Hungry, Poor Queer People to Become Hungrier, Poorer after Food Stamp Cuts

A new analysis by the Williams Institute indicates that in the U.S., LGBT people experience disproportionately high levels of food insecurity and participation in the Supplemental Nutrition Assistance Program (aka SNAP or food stamps). This data complements other recent studies showing that the queer community experiences disproportionate amounts of poverty, homelessness and discrimination, and rarely do those combine without it also being difficult for people to access adequate nutrition.

The fact that LGBT people face higher levels of food insecurity is far from surprising, but this information comes at a critical moment. In early February, President Obama signed into law a new farm bill that will cut $8.7 billion from the SNAP program over the next ten years. These cuts will likely drive up food insecurity across the population, and since food insecurity especially affects queer people, impact queer people at a higher rate. This cut, combined with the cuts to unemployment insurance in January, mean that poor queer Americans risk  losing benefits that are critical for survival across the board.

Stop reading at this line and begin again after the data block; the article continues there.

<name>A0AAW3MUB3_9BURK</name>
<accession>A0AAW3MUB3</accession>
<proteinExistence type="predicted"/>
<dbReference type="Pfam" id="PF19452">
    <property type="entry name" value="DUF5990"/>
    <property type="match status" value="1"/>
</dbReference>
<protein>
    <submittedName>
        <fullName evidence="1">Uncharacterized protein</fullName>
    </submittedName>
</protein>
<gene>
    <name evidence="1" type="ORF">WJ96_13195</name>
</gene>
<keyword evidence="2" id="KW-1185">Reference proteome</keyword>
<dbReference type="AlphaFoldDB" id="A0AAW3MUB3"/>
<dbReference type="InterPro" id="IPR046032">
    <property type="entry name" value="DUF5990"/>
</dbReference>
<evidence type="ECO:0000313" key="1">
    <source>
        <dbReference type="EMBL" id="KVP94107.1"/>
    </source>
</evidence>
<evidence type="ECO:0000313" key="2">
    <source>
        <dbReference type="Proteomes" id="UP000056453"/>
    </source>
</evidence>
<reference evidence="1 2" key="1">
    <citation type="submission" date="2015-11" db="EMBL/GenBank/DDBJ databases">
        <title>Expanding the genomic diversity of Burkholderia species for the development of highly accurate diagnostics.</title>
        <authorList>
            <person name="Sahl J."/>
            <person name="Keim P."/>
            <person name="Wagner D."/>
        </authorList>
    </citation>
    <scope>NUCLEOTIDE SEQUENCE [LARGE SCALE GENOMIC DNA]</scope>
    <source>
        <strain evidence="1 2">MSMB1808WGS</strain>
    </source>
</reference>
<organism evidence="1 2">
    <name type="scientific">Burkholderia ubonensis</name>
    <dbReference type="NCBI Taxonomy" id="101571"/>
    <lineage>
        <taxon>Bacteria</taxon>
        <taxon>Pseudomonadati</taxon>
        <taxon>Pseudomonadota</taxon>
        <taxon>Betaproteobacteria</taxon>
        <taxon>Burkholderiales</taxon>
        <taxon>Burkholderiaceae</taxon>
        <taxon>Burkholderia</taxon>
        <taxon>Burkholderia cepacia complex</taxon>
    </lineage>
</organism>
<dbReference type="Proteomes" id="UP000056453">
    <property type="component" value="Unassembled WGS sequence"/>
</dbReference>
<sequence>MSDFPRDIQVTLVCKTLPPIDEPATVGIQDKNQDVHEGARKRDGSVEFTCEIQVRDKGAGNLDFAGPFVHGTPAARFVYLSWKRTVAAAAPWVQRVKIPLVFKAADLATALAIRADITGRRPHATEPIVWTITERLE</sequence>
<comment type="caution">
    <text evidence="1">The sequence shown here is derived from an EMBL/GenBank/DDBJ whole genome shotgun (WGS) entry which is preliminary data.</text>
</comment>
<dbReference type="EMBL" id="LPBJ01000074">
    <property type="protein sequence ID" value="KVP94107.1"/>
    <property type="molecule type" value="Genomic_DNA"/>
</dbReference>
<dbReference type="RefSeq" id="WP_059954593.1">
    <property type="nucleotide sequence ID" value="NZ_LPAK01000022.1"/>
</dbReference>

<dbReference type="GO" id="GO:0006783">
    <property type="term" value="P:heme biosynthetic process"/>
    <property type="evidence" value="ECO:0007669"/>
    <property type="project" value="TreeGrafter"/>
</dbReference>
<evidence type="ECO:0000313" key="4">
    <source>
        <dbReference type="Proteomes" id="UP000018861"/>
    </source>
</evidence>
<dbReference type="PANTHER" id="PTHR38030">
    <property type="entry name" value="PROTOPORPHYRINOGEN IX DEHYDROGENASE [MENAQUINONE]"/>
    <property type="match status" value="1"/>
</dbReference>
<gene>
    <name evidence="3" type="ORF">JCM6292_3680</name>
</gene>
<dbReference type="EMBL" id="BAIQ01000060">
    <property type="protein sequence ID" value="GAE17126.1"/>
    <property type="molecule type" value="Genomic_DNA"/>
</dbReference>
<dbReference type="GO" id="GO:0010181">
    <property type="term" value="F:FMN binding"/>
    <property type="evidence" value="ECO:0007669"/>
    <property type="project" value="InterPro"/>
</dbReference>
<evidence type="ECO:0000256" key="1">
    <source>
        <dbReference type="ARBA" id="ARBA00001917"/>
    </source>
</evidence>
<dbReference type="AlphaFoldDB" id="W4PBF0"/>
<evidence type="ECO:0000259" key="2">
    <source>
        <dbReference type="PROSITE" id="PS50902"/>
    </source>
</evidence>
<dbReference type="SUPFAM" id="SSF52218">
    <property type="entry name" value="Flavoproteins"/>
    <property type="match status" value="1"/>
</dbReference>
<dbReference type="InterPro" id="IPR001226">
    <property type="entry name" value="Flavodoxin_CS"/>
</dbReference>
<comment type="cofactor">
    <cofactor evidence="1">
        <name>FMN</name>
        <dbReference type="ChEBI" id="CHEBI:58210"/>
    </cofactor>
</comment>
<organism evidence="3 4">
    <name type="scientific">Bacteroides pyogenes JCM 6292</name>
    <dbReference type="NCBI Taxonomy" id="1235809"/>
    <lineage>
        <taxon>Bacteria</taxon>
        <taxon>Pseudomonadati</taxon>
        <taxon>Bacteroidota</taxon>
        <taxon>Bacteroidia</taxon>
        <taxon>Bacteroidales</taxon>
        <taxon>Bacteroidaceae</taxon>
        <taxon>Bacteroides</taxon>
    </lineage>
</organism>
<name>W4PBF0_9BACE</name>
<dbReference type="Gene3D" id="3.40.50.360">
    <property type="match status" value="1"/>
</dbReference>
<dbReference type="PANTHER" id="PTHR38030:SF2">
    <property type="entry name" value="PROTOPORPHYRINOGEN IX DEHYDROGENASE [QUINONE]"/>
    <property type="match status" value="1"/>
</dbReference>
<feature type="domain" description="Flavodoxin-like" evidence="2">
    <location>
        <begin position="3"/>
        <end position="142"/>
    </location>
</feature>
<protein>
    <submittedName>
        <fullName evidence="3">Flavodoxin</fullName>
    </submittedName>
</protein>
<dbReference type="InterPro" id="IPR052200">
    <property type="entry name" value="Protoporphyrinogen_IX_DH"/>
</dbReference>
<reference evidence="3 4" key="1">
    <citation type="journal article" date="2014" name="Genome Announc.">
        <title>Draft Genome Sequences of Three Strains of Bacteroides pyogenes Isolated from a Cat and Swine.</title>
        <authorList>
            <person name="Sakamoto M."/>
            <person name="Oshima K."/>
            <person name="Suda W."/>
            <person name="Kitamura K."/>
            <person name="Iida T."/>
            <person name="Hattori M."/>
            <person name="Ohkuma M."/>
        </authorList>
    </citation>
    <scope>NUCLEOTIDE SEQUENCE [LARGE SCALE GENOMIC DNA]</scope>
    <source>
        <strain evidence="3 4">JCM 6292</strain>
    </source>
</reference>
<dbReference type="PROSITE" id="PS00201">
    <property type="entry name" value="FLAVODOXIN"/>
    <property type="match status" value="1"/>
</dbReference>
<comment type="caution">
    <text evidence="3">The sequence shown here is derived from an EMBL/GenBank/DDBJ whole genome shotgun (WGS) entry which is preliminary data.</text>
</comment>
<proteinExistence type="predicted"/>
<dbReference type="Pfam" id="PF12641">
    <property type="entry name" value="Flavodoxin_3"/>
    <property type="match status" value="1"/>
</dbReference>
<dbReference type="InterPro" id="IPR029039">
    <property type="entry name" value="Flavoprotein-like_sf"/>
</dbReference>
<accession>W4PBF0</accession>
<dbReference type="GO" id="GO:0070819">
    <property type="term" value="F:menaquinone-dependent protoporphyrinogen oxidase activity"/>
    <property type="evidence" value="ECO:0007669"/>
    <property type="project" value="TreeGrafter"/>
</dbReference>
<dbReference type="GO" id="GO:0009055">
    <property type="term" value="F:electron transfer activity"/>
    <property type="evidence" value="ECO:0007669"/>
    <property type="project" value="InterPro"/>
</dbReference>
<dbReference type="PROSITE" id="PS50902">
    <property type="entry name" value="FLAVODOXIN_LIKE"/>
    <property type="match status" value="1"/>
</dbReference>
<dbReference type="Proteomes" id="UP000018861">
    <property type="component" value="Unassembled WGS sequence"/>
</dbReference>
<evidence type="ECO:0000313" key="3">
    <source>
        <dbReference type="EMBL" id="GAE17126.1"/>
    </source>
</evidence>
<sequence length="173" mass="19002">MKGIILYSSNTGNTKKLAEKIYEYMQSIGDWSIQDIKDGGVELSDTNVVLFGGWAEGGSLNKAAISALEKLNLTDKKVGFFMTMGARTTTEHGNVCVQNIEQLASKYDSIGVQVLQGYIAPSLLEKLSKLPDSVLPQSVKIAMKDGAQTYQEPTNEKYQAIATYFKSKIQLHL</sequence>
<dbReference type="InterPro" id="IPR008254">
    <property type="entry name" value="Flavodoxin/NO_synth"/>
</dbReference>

U.S. Department of Agriculture (USDA) classifies food insecurity by whether it satisfies several conditions, including households worrying whether their food would run out before they got money to buy more, not being able to afford to eat balanced meals, and people eating less than they feel they should. According to the analysis,

“An estimated 29% of LGBT individuals indicated that there was a time in the last year when they did not have enough money to feed themselves or their family, compared to 18% of non-LGBT individuals. This implies that more than 2.4 million LGBT adults in the US have experienced at least some aspect of food insecurity.”

Drawing from several studies, the Williams Institute traced distinctions along demographic lines within the LGBT population.

Food insecurity and SNAP participation, by survey and sexual orientation/couple type. via The Williams Insitute

Food insecurity and SNAP participation, by survey and sexual orientation/couple type. via The Williams Insitute

Overall, LGBT adults and couples are 1.7 times as likely as non-LGBT identifying adults to experience food insecurity and receive food stamps. Along gender lines, 34% of LGBT-identified women reported not having enough money for food in the last year, compared to 24% of LGBT-identified men. Along racial lines, 37% of African-American LGBT adults, 55% of Native American LGBT adults, and 78% of Native Hawaiian LGBT adults reported experiencing food insecurity, compared to only 23% of white LGBT adults. This is consistent with other recent studies that have shown people living at the intersections of marginalized identities experience compounded barriers to survival.